She then displays her lack of knowledge further by repeating Peter Wolf's uneducated claim that if the estimated number of birds killed by cats in the Loss, Will, Marra study were accurate (median 2.4 billion birds annually), all the birds in North America would have been killed already. She (like Wolf) fails to understand that he is quoting population figures from the breeding bird census, a count of breeding pairs. Mortality estimates are based on predation occurring throughout the year, including on nestling, fledgling, migrating, and sub-adult birds that may never survive to be counted, or as occurs frequently with many bird species, do not attempt to breed every year. Cat depredation on birds seeking temporary refuge during migration may be particularly severe, since stopover migrants often use small patches of habitat in urban/suburban areas with which they are unfamiliar, and there is to date no reliable method of estimating the size of either a spring or fall migratory bird population. Likewise, cat depredation of "hatch year" birds may occur disproportionately in some circumstances, including in summer, fall and winter (e.g., see published studies showing high rates of cat depredation of Gray Catbirds and Spotted Towhees). Given that some species raise two, three, or more broods of young each year, the overall vulnerable population of U.S. birds is likely considerably higher. To Dr. McKenney, cats die as individuals, but birds are only considered as populations. Individual birds don't matter, and populations are only a concern when we get down to the last few birds.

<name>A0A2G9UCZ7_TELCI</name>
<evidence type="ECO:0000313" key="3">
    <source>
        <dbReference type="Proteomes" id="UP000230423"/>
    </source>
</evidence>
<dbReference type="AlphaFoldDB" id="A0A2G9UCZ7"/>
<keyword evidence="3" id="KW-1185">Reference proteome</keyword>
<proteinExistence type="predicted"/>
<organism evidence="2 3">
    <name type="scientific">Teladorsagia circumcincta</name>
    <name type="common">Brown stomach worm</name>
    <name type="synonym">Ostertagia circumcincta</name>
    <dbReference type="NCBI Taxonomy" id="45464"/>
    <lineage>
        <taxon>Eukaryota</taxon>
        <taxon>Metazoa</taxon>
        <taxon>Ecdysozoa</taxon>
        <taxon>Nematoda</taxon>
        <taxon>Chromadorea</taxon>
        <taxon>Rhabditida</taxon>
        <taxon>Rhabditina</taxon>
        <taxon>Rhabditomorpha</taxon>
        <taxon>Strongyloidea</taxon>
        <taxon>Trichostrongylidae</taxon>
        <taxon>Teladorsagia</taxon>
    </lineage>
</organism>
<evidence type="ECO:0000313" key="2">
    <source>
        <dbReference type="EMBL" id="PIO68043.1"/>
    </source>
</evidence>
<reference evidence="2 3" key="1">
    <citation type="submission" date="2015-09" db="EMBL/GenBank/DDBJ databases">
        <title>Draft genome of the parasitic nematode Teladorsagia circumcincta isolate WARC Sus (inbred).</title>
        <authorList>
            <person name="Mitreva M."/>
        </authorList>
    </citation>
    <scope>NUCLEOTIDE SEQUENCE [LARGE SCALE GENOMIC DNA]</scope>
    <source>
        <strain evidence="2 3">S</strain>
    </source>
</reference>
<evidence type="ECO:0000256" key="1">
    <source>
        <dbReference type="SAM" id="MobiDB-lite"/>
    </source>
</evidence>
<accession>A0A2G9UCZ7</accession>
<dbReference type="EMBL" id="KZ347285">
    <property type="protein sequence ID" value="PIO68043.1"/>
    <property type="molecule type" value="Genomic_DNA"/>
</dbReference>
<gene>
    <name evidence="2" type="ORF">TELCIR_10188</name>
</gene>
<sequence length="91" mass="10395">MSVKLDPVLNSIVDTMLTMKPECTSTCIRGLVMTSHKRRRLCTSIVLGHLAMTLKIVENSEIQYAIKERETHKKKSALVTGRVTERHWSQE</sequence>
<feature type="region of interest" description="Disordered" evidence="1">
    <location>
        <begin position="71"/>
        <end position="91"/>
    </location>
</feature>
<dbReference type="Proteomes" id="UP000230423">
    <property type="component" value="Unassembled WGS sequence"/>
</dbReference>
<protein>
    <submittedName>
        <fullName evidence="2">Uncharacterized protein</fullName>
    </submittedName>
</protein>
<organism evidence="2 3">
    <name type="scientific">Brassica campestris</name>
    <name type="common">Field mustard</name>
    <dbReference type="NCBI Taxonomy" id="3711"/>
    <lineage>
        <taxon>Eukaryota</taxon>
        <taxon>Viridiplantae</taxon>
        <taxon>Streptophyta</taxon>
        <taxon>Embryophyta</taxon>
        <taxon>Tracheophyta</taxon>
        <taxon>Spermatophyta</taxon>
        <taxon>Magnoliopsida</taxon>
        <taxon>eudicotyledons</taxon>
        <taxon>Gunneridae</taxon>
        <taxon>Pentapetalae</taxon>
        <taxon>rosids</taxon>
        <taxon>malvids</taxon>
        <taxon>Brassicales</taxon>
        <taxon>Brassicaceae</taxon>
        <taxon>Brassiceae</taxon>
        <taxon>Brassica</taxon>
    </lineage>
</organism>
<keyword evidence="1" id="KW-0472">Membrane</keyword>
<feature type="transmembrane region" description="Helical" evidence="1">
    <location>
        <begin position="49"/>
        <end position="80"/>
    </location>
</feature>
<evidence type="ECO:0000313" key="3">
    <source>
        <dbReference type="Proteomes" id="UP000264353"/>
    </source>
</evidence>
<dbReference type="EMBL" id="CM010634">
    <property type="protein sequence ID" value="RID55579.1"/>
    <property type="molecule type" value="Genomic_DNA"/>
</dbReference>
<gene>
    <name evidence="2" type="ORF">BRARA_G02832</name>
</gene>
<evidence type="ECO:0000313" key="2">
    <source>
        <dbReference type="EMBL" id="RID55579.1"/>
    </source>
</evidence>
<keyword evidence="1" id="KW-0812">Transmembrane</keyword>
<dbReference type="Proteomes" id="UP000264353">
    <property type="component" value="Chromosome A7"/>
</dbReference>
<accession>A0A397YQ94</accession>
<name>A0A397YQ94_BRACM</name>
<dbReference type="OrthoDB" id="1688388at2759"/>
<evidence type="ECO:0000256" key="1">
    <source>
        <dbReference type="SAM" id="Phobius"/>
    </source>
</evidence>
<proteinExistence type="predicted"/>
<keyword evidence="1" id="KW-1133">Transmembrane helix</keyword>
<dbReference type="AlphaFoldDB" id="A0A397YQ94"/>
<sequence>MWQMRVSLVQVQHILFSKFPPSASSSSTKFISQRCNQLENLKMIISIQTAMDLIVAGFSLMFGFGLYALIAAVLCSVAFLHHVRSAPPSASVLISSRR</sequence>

She goes on to claim that removal has been used for 100 years without any sign of population reduction. It is true that removal has been used for years. It is also true that removal has never been implemented in a planned and concerted way. It has been used haphazardly and on a complaint-based basis. And actually, when complaints are made and the cats are removed, the problem dissipates. But it has never been used in a widespread systematic way in the continental U.S.